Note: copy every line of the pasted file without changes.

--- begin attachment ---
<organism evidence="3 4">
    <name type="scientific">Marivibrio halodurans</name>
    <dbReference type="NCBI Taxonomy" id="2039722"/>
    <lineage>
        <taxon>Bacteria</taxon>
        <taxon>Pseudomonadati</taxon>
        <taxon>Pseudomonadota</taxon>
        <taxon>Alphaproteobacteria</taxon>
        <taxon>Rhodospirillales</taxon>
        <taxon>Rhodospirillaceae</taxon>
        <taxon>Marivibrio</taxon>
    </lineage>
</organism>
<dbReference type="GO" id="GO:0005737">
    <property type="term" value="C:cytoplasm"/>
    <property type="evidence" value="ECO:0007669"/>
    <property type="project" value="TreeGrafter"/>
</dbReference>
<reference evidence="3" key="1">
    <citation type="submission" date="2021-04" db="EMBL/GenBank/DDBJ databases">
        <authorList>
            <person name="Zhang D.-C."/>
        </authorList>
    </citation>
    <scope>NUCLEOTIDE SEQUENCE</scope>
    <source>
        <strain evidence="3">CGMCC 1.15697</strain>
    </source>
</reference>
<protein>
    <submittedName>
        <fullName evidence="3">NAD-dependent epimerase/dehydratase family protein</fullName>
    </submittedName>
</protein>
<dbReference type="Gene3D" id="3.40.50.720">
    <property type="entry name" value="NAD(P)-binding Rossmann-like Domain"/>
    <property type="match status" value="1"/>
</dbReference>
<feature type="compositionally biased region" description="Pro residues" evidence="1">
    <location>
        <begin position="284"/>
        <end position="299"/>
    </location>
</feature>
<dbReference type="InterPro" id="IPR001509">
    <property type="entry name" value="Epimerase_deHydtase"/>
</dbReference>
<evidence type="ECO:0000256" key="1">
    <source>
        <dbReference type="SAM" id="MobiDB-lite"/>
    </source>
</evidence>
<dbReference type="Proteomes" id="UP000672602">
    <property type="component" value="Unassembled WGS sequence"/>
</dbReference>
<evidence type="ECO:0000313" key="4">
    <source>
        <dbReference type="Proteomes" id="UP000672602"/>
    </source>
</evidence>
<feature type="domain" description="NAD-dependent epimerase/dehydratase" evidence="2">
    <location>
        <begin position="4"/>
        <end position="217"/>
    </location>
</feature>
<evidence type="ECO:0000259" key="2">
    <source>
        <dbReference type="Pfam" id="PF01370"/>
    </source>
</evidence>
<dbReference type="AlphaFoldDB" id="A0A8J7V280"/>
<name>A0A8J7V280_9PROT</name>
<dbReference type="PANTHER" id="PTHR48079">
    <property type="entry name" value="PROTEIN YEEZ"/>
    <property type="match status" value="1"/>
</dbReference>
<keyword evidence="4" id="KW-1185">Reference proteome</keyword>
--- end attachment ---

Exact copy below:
<organism evidence="3 4">
    <name type="scientific">Marivibrio halodurans</name>
    <dbReference type="NCBI Taxonomy" id="2039722"/>
    <lineage>
        <taxon>Bacteria</taxon>
        <taxon>Pseudomonadati</taxon>
        <taxon>Pseudomonadota</taxon>
        <taxon>Alphaproteobacteria</taxon>
        <taxon>Rhodospirillales</taxon>
        <taxon>Rhodospirillaceae</taxon>
        <taxon>Marivibrio</taxon>
    </lineage>
</organism>
<dbReference type="GO" id="GO:0005737">
    <property type="term" value="C:cytoplasm"/>
    <property type="evidence" value="ECO:0007669"/>
    <property type="project" value="TreeGrafter"/>
</dbReference>
<reference evidence="3" key="1">
    <citation type="submission" date="2021-04" db="EMBL/GenBank/DDBJ databases">
        <authorList>
            <person name="Zhang D.-C."/>
        </authorList>
    </citation>
    <scope>NUCLEOTIDE SEQUENCE</scope>
    <source>
        <strain evidence="3">CGMCC 1.15697</strain>
    </source>
</reference>
<protein>
    <submittedName>
        <fullName evidence="3">NAD-dependent epimerase/dehydratase family protein</fullName>
    </submittedName>
</protein>
<dbReference type="Gene3D" id="3.40.50.720">
    <property type="entry name" value="NAD(P)-binding Rossmann-like Domain"/>
    <property type="match status" value="1"/>
</dbReference>
<feature type="compositionally biased region" description="Pro residues" evidence="1">
    <location>
        <begin position="284"/>
        <end position="299"/>
    </location>
</feature>
<dbReference type="InterPro" id="IPR001509">
    <property type="entry name" value="Epimerase_deHydtase"/>
</dbReference>
<evidence type="ECO:0000256" key="1">
    <source>
        <dbReference type="SAM" id="MobiDB-lite"/>
    </source>
</evidence>
<dbReference type="Proteomes" id="UP000672602">
    <property type="component" value="Unassembled WGS sequence"/>
</dbReference>
<evidence type="ECO:0000313" key="4">
    <source>
        <dbReference type="Proteomes" id="UP000672602"/>
    </source>
</evidence>
<feature type="domain" description="NAD-dependent epimerase/dehydratase" evidence="2">
    <location>
        <begin position="4"/>
        <end position="217"/>
    </location>
</feature>
<evidence type="ECO:0000259" key="2">
    <source>
        <dbReference type="Pfam" id="PF01370"/>
    </source>
</evidence>
<dbReference type="AlphaFoldDB" id="A0A8J7V280"/>
<name>A0A8J7V280_9PROT</name>
<dbReference type="PANTHER" id="PTHR48079">
    <property type="entry name" value="PROTEIN YEEZ"/>
    <property type="match status" value="1"/>
</dbReference>
<keyword evidence="4" id="KW-1185">Reference proteome</keyword>